V. E. "Veltzeh" Lehkonen (veltzeh) wrote,
V. E. "Veltzeh" Lehkonen

Pathfinder campaign complete!

I began playing my first Pathfinder campaign a bit over a year and a half ago. I made a post about it too. To summarise, we started with the old Dungeons and Dragons 3.5 ruleset (or maybe "3.6", with what we knew of Pathfinder), but changed to Pathfinder as soon as the core rulebook came out. The campaign was Rise of the Runelords, a complete adventure path, and we just recently finished it.

I'm not very good at describing or reviewing things. The short version is that it was awesome.

Since the GM asked for it, I'll list some highlights from the campaign. (SPOILER warning! If you're pretty sure you'll play this campaign in the future, I advise you to not read the next bits.)

In chronological order:

  • In the very first session, the characters were all new and innocent first-level adventurers. In mortal danger, we fought goblins but eventually triumphed. The reward? A loaf of bread. Granted, it tasted good, but still. It was given to Jearis, my character, who was perplexed. I was too, and then amused.
  • In the fifth session, we burned down the thorn vine wall that surrounded the hideout of the goblins and their bosses. This was the first of many fire-related issues we had to deal with and squirm out of. We also got our rowboat that I named "Sixth Oar" because the barbarian had bought us five oars. It was hilarious at the time!
  • The sixth session consisted of tromping all around the countryside, tracking the fleeing boss of the goblins and asking other goblins where she went. The druid made nice work of the tracking and we found her and killed her good. It sounds somewhat boring when put like that, but it wasn't. I at least have memories of epicness concerning it.
  • The haunted manor in the ninth session was very creepy.
  • We exploded a barn in the twelfth session by using fire! In the thirteenth session, we burninated the hideous house of the half-ogres!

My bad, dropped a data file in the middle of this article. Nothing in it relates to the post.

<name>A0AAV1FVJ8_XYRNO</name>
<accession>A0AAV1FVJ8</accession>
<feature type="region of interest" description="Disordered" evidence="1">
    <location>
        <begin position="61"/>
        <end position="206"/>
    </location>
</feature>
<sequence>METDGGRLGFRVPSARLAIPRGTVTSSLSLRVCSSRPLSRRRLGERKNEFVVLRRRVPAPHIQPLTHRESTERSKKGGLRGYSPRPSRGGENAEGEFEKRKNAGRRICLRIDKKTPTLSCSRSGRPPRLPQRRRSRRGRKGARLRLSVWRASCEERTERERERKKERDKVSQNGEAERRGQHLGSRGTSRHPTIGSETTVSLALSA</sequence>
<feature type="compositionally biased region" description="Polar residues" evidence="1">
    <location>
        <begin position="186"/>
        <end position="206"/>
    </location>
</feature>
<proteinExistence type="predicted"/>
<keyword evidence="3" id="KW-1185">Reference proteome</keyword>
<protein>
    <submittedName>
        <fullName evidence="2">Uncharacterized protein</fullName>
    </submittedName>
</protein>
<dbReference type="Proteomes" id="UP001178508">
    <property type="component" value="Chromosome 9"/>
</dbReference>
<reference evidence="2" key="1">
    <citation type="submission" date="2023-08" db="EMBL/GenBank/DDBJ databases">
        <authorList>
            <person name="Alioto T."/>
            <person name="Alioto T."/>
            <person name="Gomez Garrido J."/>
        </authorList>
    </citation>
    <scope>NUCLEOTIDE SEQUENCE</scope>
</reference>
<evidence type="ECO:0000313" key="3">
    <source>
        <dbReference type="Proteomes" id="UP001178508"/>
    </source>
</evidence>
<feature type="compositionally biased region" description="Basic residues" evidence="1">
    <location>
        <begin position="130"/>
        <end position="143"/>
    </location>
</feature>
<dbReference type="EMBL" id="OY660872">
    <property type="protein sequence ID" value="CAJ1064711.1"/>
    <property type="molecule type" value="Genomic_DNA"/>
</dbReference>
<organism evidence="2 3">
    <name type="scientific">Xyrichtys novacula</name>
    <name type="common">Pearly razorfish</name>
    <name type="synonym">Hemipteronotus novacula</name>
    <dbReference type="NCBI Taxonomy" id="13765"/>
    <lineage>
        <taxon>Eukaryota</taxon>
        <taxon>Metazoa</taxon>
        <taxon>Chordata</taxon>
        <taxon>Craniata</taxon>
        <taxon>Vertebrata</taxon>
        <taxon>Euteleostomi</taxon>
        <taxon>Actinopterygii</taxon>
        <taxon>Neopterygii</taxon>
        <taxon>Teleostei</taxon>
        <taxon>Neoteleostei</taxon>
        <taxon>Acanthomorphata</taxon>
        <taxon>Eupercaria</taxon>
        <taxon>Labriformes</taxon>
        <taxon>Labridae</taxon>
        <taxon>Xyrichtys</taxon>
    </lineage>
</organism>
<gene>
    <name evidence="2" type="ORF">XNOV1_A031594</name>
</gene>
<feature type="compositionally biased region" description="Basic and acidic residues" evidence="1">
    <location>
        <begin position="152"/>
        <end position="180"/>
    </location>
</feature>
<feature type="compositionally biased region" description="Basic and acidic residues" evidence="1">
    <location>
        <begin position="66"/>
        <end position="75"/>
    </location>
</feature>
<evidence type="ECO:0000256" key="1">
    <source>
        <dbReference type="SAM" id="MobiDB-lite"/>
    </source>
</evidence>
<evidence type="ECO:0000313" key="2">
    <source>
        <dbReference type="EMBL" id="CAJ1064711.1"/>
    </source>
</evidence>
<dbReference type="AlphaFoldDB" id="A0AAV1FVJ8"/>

• In the fourteenth session, we were met with ogre "art". I'm thinking of the corpse positioned so that he seemed to be eating his own intestines. There was poetry too.
  • In the fifteenth session, we killed ogres with fire! And a collapsing tower! In the pouring rain! We survived a massive ancient seamonster and fixed a massive dam!
  • In the 22. session, we (or the barbarian and paladin) killed an evil white dragon in one round!
  • In the 23. session, we found out about our sins as we trudged through the runeforge. We also saved a bunch of peope who had been turned into goldfish. It was awesome.
  • In the 25. and 26. sessions, we saw great frozen mountains, dwarf ghosts and a wendigo. Jearis wasn't as impressed as I was.
  • The last three sessions were all kinds of epic, what with the massive city of Xin Shalast, a gargantuan dinosaur in battle against a blue dragon and the big bad evil Karzoug himself.

An interesting point in the game (for me specifically) was how Jearis developed. Jearis started out as a scout (that's the class name) who didn't particularly care for anything else than sneaking around the forests and countryside; even getting treasure wasn't really remarkably impressionable. Then something started to change and Jearis grew on the treasure and was the first of the party to get a handy haversack and a bag of holding to hold all the loot. Eventually Jearis ended up being quite greedy. I didn't actually plan this or even notice it until very late, but it worked out quite well.
I also didn't plan on multiclassing Jearis, but we realized that we needed an arcanist in the party, and Jearis was the one with the highest intelligence score. Therefore, Jearis became a scout/wizard and an undeniable expert with ray spells – skirmish damage and being an archer make acid splash a great, great spell. Multiclassing seemed to also change Jearis a little to the power-hungry side. I chose transmutation as Jearis's specialist school. The "end boss" of the adventure was Karzoug, the runelord of greed and also a transmuter. Even one of the opposing schools (enchantment) was the same. Someone might think that Jearis sought to become the new rule...nerd? runelord instead of runelord Karzoug. Well... you never know!
Tags: pathfinder, role-playing
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